As promised, Joseť got up at 7:00 to make buttermilk pancakes.  Morning revealed the first casualty of the trip - at least one cat had leapt onto my glasses in the night, and broken one of the nose rests.  That's why I have two pair with me.  I'll get a new nose piece next week in Fredericton.

    Traffic is busy but fast into the harbor.  Because of my brother's scouting trip yesterday, I have no problems getting to the terminal.  As I recalled, bikes go to the front of the line. Although there are no other bikers, I chat with a tourist from England, and a couple of guys from Maine. Everyone loves motorcycle touring, and motorcycle tourists.

On the left, looking into the bow from the dock.  On the right, same thing from the ship.

As the ferry leaves for Digby, Nova Scotia,  from Saint John, the morning fog burns off over the harbor.  But the trip over the bay of Fundy is completely obscured.  The mournful cry of the foghorn is our only accompaniment through the gray.  The whale watchers are very disappointed. 

The nice tourist information lady (Donna), ensconced at the bow end of the lower deck, gives me a motorcycle tourist book for N.S.  It's a great thing, and small enough to not be annoying.  I wonder if other provinces have these?

After typing out the above stuff, I go for a wander about the deck, seeking the cool breezes.  The fog has lifted a little, and the bow has a number of eco-tourists, bird- and aquatic-sea-mammal-watching. I watch with them, spotting harbor porpoises, various birds, and a Minke whale.  I keep hoping for a humpback or fin whale, since they spout, and I could shout "Thar she blows", but it was not to be.  I chat with Doug, one of the tour guides of Field Guides, about our respective tours.  Doug has an international group he is shepherding around the Maritimes, spotting fauna. Doug is also kind enough to lend me sun block, since I have left mine (Class?) "In the tank bag, on the motorcycle". Sigh.  Someday, I'll learn.

  As we pull into Digby harbor, the breeze from on-shore becomes hot.  And something is burning my eyes (that turns out to be smog).  We head in a long line of vehicles away from the ferry, and onto route 101.  Why a long line on a 4-lane separated highway? Construction.  Sitting in all my gear, in the noon-day sun, on new asphalt.  I need more water just remembering.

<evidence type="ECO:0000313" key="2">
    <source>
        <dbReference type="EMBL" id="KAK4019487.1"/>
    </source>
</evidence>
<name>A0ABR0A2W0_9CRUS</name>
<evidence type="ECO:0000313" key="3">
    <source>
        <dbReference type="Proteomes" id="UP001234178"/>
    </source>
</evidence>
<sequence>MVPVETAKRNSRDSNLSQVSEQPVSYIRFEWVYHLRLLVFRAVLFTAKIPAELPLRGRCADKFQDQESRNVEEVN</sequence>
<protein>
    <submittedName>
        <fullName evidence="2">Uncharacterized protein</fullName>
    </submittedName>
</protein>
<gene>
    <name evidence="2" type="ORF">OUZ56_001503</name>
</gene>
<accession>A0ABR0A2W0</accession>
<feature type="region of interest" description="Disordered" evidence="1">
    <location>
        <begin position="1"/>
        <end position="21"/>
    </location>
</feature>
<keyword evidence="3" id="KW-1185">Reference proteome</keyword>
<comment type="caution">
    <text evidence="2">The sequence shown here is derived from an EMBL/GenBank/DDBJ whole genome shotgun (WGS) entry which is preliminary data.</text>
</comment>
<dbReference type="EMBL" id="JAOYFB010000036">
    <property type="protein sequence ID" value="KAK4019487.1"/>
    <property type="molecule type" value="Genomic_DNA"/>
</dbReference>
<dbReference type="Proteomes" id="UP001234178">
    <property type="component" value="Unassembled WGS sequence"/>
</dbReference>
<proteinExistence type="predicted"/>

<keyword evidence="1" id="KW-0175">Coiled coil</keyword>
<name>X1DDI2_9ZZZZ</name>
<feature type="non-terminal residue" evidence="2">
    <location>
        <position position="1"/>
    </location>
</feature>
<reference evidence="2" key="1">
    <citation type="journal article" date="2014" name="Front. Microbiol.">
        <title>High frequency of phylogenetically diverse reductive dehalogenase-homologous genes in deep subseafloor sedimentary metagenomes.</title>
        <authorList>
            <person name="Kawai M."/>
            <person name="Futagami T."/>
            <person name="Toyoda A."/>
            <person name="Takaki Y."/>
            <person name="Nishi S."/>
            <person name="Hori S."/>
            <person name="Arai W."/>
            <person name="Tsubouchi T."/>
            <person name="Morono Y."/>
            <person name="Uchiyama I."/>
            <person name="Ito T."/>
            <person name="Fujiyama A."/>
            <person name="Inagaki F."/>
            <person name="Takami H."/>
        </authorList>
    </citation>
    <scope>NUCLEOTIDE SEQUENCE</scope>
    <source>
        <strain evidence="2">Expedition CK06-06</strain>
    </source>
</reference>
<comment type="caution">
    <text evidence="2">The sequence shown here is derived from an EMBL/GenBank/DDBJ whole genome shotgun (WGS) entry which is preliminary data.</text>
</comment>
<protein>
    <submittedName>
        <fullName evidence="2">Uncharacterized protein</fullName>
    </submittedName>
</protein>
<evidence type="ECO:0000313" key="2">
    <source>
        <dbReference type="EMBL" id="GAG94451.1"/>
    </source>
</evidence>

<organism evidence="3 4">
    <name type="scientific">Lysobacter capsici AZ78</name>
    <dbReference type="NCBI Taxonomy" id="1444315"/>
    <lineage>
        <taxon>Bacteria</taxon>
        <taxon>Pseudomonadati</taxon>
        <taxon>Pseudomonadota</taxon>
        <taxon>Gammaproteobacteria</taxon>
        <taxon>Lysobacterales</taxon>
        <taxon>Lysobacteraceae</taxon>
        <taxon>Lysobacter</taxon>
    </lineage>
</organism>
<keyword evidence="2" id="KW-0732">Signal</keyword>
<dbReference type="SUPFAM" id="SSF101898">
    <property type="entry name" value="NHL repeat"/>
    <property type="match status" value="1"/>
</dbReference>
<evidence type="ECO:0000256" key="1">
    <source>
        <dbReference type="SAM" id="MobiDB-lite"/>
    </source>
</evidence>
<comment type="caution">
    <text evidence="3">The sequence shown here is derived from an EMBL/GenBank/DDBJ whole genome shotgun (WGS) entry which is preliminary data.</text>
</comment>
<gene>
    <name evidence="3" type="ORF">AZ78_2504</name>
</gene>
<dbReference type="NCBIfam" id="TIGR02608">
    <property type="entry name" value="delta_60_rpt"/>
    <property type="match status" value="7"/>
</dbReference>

After a couple of delays totaling about 10 minutes, I proceeded to Bridgewater.  I get off of 101 here, and on to Rt. 1, which was the only highway last time I was here (1984).  I traverse Paradise (really.  That's the name of the town) and come to Lawrencetown, where I last attended college.  Another snap of a house in which I lived.  It is stupidly hot out, at any speed under 80KmH.  I get back on 101 at Middleton, and head for Halifax, playing the sleeve lottery.  What's the sleeve lottery, you ask?  When it's hot, I leave my jack sleeves open, and my glove cuffs tucked inside the jacket cuffs.  That way, I can move my left sleeve into the windstream around the fairing, and the wind blows through my jacket, cooling me off.  The lottery is whether any stinging or biting insects are picked up, and deposited on my spine.  So far, all trip, zero insects.

Gosh, it's hot.  The wind is like standing outside an oven.  Oh, and near Kentville, more construction.  20 minutes, sitting on the bike, baking in the sun, waiting for the crews to move cones.  They get moved, then moved back, then someone else comes.  Urg.  More water.

On down 101 to Dartmouth.  I get off on 7 (Windmill Row) where I lived for a month in September of '84 while working at the Bedford Institute of Oceanography.  But the apartment building is gone.  No picture.  Just before 7 becomes 107, I stop for gas and water.  Note - no bathroom break required. Hmmm.

  Now I'm on Rt. 7, out of Dartmouth, heading up the Marine Trail, 5 feet from the Atlantic. At Pope Harbor, minutes west of Sheet Harbor, I stop for another liter of water and an ice cream cone.  The road is getting rough, but scenic and twisty.  The locals are delighted with the bike, and my trip.

From Sheet Harbor, I'm east on 7 again. Passing through Spanish Ship Bay (Hey.  I just report the news) I see a dark cloud, and a faint rainbow.  I run into a pop-up thunderstorm, but it's light and only lasts 30 seconds. And it's blessedly cool in the shade.  Rt. 7 has now turned north, following the Moose river.  It's not quite as twisty, but has some smooth curves,  And the surface has smoothed out as well.  

  I stop in Sherbooke, and have a liter of lemonade.  And, finally, a tiny bathroom break. It's not as hot as Halifax, but it ain't cool.  I follow 7 to Antigonish, and from there 104 to the causeway.  Just before the causeway, I stop and gas up, and get more water.  There are lot's of bikes heading west, and everyone seems very happy.  I cross the causeway, and stop at the first motel.  I drink water, and shower, and write this missive you are reading right now.  

Cheating of Death - 3.  Had a spare pair of glasses, got sun block from Doug, and getting re-hydrated.  Traffic was great.   575 hot Km today - 2237 total so far.  All is well.

Almost.  I will not be able to upload the big pictures until later - the NS Sympatico connection is 19.2Kb.  What year is it here?